Parque De La Fraternidad, Habana Vieja

                  Right next to the Capitolio Building in Old Havana is a lovely park called the "Parque de la Fraternidad". It was originally set up in 1892 to be a parade ground for the Capitol Building next to it and to commemorate the "Fourth Centennial" of the Spanish landing in the Americas.
                  In 1927 the park was changed and renamed what we know it as today to mark the Sixth Pan-American Conference that was being held in Havana the following year. The name was to signify American brotherhood and therefore busts of Latin and North American leaders are scattered all around the park. A Ceiba Tree, considered holy by African slaves, was planted in 1928 using a mixture of soils from all the countries of the Americas as a show of friendship. It sits in the middle of the park encased within an iron gate showing a plaque with the participating countries. The "Fuente de La India", the fountain of the Indian Queen was added in 1931 when it was sculpted by Giuseppe Gaggini and dedicated to the city of Havana. The sculpture is made of marble from Carrara Italy.
                   The park sits in a very busy part of the city. On one side you have a major bus stop that always seems to be packed with waiting passengers. Another side is lined with an unusual amount of those postcard perfect classic cars. They're all taxis looking for fares and make for some great pictures. On another side you have the Capitolio and on the last side the main street that takes you down to Prado. I've been told by locals that the park turns into a major Gay scene at night. That's pretty much it in a nutshell. It's a pleasant few minute stop if you happen to be in the area. Enjoy the pictures.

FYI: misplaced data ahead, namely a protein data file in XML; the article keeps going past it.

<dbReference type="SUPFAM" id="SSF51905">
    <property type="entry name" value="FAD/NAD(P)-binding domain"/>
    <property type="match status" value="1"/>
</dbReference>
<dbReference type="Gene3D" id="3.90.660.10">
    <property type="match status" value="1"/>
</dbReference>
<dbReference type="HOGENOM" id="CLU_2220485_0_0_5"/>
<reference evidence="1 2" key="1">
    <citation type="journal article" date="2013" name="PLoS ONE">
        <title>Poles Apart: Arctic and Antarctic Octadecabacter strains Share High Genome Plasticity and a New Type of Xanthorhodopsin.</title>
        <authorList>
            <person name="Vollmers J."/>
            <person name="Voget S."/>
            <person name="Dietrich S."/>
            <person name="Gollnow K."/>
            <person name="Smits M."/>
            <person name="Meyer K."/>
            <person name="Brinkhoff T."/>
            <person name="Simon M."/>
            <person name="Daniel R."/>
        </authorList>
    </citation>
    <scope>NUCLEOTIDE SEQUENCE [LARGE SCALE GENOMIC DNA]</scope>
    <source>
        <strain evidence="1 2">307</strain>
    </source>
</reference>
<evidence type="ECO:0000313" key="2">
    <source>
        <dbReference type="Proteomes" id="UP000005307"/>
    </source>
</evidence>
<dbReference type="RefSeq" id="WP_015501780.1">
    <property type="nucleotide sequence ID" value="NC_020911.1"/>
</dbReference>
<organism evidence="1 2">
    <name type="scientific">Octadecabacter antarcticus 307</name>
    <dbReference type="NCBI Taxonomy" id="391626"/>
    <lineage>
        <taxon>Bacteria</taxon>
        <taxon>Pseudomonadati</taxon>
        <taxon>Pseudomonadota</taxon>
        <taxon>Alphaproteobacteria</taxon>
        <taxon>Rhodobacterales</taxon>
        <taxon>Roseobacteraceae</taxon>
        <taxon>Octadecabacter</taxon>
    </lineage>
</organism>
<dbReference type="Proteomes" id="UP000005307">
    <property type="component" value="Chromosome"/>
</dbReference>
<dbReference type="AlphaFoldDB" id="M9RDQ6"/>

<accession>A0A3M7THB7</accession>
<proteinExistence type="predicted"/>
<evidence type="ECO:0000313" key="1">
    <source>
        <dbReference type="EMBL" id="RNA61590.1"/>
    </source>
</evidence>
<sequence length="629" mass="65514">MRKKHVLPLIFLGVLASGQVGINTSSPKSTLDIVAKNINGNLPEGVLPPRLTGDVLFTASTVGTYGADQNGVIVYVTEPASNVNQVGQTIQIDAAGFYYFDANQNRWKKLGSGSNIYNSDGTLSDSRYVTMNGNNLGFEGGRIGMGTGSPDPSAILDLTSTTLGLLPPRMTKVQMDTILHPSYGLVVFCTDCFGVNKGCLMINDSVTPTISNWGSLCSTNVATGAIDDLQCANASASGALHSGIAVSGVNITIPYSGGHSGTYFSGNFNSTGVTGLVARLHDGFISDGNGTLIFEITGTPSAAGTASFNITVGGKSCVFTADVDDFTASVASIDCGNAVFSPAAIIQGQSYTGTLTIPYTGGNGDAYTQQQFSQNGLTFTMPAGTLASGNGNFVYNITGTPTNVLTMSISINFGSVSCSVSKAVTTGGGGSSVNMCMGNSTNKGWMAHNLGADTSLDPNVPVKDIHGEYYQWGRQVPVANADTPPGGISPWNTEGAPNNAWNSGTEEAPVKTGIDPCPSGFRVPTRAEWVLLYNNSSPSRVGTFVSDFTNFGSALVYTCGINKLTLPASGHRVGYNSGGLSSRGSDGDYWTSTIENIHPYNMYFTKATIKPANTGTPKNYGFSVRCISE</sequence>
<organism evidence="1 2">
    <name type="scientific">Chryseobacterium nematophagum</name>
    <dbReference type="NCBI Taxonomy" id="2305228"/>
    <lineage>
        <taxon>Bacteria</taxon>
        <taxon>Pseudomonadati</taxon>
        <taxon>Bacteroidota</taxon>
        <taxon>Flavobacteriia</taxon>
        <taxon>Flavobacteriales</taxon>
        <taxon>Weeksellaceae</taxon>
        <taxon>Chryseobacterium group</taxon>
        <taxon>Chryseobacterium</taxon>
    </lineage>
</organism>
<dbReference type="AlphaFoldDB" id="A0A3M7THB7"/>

The Ceiba Tree

































                       Plaque showing the participating Countries



The Ceiba Tree



Simon Bolivar - Led 4 South American countries to Independence


Ramon Emeterio Betances - father of the Puerto Rican Independence Movement


Joaquin Jose Da Silva Xavier Led the First Organized Movement against the Portuguese in Brazil


Fuente de La India


Abraham Lincoln - Preserved the Union while ending slavery in the US

Juarez - Was a Strong leader for Mexico when they needed one most



To your left, going North, you go towards the blvd. "Prado" which takes you to the ocean


Jose Bonifacio de AndradaOne of the most Important Mentors of the Brazilian Independence


 The One side of the Park with the street lined with Classic Old Cars working as Taxis